(2) Arc spot welding. Gas metal arc spot welding is a method of joining similar to resistance spot welding and riveting. A variation of continuous gas metal arc welding, the process fuses two pieces of sheet metal together by penetrating entirely through one piece into the other. No joint preparation is required other than cleaning of the overlap areas. The welding gun remains stationary while a spot weld is being made. Mild steel, stainless steel, and aluminum are commonly joined by this method.
(3) Electrogas welding. The electrogas (EG) variation of the MIG welding process is a fully automatic, high deposition rate method for the welding of butt, corner, and T-joints in the vertical position. The eletrogas variation essentially combines the mechanical features of electroslag welding (ESW) with the MIG welding process. Water-coded copper shoes span the gap between the pieces being welded to form a cavity for the molten metal. A carriage is mounted on a vertical column; this combination provides both vertical and horizontal movement. Welding head, controls, and electrode spools are mounted on the carriage. Both the carriage and the copper shoes move vertically upwards as welding progresses. The welding head may also be oscillated to provide uniform distribution of heat and filler metal. This method is capable of welding metal sections of from 1/2 in. (13 mm) to more than 2 in. (5.08 an) in thickness in a single pass. Deposition rates of 35 to 46 lb (16 to 21 kg) per hour per electrode can be achieved.
b. MIG Equipment.
Different types of MIG welding equipment are available through normal supply channels. Manuals for each type must be consulted prior to welding operations.
(1) The MIG welding unit is designed for manual welding with small diameter wire electrodes, using a spool-on-gun torch. The unit consists of a torch (fig. 5-23), a voltage control box, and a welding contractor (fig. 5-24). The torch handle contains a complete motor and gear reduction unit that pulls the welding wire electrode from a 4 in. (102 mm) diameter spool containing 1 lb (0.5 kg) of wire electrode mounted in the rear of the torch.
(2) Three basic sizes of wire electrode maybe used: 3/32 in. (2.38 mm), 3/64 in. (1.19 mm), and 1/16 in. (1.59 mm). Many types of metal may be welded provided the welding wire electrode is of the same composition as the base metal.
(3) The unit is designed for use with an ac-dc conventional, constant-current welding power supply. Gasoline engine-driven arc welding machines issued to field units may be used as both a power source and a welding source.
c. Nomenclature of Torch.
(1) Contact tube (fig. 5-23). This tube is made of copper and has a hole in the center of the tube that is from 0.01 to 0.02 in. (0.25 to 0.51 mm) larger than the size of the wire electrode being used. The contact tube and the inlet and outlet guide bushings must be charged when the size of the wire electrode is changed. The contact tube transfers power from the electrode cable to the welding wire electrode. An insulated lock screw is provided which secures the contact tube in the torch.
(2) Nozzle and holder (fig. 5-23). The nozzle is made of copper to dissipate heat and is chrome-plated to reflect the heat. The holder is made of stainless steel and is connected to an insulating material which prevents an arc from being drawn between the nozzle and the ground in case the gun canes in contact with the work.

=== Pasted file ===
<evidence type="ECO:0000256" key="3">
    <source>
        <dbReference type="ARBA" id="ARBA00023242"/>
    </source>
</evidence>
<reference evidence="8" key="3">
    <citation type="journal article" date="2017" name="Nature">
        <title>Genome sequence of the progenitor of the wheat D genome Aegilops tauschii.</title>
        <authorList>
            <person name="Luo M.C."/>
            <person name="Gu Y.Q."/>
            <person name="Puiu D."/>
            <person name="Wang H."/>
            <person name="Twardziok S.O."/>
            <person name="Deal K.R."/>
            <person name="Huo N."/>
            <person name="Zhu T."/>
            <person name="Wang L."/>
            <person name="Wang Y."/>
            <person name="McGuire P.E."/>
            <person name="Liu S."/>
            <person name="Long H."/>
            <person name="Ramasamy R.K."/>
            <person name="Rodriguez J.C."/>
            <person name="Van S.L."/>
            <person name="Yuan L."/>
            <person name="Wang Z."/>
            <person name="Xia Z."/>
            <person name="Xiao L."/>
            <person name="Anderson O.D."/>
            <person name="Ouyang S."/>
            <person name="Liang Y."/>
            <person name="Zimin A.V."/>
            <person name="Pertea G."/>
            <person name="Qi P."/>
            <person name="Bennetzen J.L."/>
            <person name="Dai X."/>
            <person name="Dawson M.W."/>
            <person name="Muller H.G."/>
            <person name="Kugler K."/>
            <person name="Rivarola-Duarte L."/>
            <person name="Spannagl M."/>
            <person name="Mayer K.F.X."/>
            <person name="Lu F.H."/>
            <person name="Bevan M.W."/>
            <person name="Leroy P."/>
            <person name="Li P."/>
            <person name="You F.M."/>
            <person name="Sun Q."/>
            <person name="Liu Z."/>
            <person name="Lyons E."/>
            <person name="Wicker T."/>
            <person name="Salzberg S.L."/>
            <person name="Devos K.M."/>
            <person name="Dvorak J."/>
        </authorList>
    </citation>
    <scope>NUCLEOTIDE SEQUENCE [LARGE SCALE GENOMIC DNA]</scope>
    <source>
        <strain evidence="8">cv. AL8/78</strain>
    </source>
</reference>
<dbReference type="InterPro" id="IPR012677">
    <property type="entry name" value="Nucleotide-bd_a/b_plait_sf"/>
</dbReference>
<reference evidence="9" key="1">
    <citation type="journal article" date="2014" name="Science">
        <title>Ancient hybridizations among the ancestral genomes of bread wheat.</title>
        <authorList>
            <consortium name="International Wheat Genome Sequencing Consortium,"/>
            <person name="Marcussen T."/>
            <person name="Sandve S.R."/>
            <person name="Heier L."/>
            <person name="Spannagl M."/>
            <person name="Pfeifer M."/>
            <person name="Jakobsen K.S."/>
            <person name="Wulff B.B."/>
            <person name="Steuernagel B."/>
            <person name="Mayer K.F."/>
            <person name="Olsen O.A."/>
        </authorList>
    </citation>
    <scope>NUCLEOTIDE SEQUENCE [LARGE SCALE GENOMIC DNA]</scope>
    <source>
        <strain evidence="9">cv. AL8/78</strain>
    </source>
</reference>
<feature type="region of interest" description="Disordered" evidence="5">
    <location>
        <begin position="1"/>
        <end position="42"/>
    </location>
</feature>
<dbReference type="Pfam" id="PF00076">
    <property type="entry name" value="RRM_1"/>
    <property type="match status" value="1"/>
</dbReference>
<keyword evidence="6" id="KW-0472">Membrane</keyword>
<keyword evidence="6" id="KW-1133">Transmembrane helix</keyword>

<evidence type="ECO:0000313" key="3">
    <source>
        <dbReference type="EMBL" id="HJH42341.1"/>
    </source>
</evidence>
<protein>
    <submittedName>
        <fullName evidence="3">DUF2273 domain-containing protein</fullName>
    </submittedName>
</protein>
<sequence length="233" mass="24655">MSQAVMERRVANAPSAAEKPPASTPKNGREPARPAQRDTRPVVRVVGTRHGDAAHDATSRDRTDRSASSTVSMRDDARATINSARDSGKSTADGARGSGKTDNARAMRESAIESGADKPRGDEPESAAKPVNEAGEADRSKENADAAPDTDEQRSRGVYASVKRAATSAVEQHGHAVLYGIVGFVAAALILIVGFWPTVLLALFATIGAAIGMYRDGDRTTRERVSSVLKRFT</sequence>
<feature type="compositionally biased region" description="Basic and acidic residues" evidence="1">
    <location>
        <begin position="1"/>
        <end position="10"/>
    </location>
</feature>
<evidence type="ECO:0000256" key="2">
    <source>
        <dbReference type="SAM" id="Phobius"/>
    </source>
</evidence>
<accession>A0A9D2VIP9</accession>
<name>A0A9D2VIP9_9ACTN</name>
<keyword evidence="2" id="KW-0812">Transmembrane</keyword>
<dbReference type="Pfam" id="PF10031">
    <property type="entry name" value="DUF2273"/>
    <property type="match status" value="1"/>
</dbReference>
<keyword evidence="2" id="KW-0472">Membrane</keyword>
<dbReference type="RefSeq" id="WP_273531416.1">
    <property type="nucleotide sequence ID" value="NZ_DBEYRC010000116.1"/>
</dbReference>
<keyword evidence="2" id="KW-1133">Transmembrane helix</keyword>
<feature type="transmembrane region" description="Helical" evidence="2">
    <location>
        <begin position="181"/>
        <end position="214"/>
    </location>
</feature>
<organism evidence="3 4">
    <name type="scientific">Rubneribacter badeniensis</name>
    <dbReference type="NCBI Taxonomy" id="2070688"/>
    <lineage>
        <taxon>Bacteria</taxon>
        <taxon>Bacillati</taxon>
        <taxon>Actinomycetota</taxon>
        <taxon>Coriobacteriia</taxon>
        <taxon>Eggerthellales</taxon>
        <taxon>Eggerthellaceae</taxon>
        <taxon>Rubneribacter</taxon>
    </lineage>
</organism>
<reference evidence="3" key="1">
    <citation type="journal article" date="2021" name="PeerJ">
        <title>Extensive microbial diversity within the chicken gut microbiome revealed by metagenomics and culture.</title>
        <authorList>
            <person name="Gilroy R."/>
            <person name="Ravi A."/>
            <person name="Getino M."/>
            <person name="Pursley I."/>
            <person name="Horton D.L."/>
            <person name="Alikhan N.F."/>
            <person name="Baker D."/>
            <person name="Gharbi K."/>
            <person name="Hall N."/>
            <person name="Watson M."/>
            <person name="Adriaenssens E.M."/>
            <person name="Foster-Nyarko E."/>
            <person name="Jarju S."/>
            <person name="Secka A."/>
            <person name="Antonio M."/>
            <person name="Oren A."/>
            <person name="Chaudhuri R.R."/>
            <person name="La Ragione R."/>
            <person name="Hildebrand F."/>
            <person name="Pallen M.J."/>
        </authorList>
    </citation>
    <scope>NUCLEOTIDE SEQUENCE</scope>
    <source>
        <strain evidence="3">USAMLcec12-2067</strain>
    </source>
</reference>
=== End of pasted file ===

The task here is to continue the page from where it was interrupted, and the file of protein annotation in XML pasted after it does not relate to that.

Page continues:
(3) Inlet and outlet guide bushings (fig. 5-23). The bushings are made of nylon for long wear. They must be changed to suit the wire electrode size when the electrode wire is changed.
(4) Pressure roll assembly (fig. 5-23). This is a smooth roller, under spring tension, which pushes the wire electrode against the feed roll and allows the wire to be pulled from the spool. A thumbscrew applies tension as required.
(5) Motor (fig. 5-23). When the inch button is depressed, the current for running the motor comes from the 110 V ac-dc source, and the rotor pulls the wire electrode from the spool before starting the welding operation. When the trigger is depressed, the actual welding operation starts and the motor pulls the electrode from the spool at the required rate of feed. The current for this rotor is supplied by the welding generator.
(6) Spool enclosure assembly (fig. 5-23). This assembly is made of plastic which prevents arc spatter from jamming the wire electrode on the spool. A small window allows the operator to visually check the amount of wire electrode remaining on the spool.
If for any reason the wire electrode stops feeding, a burn-back will result. With the trigger depressed, the welding contactor is closed, thereby allowing the welding current to flow through the contact tube. As long as the wire electrode advances through the tube, an arc will be drawn at the end of the wire electrode. Should the wire electrode stop feeding while the trigger is still being depressed, the arc will then form at the end of the contact tube, causing it to melt off. This is called burn-back.
(7) Welding contactor (fig. 5-24). The positive cable from the dc welding generator is connected to a cable coming out of the welding contactor, and the ground cable is connected to the workpiece. The electrode cable and the welding contactor cable are connected between the welding contactor and voltage control box as shown.
(8) Argon gas hose (fig. 5-24). This hose is connected from the voltage control box to the argon gas regulator on the argon cylinder.
(9) Electrode cable (fig. 5-24). The electrode cable enters through the welding current relay and connects into the argon supply line. Both then go out of the voltage control box and into the torch in one line.
(10) Voltage pickup cable (fig. 5-24). This cable must be attached to the ground cable at the workpiece. This supplies the current to the motor during welding when the trigger is depressed.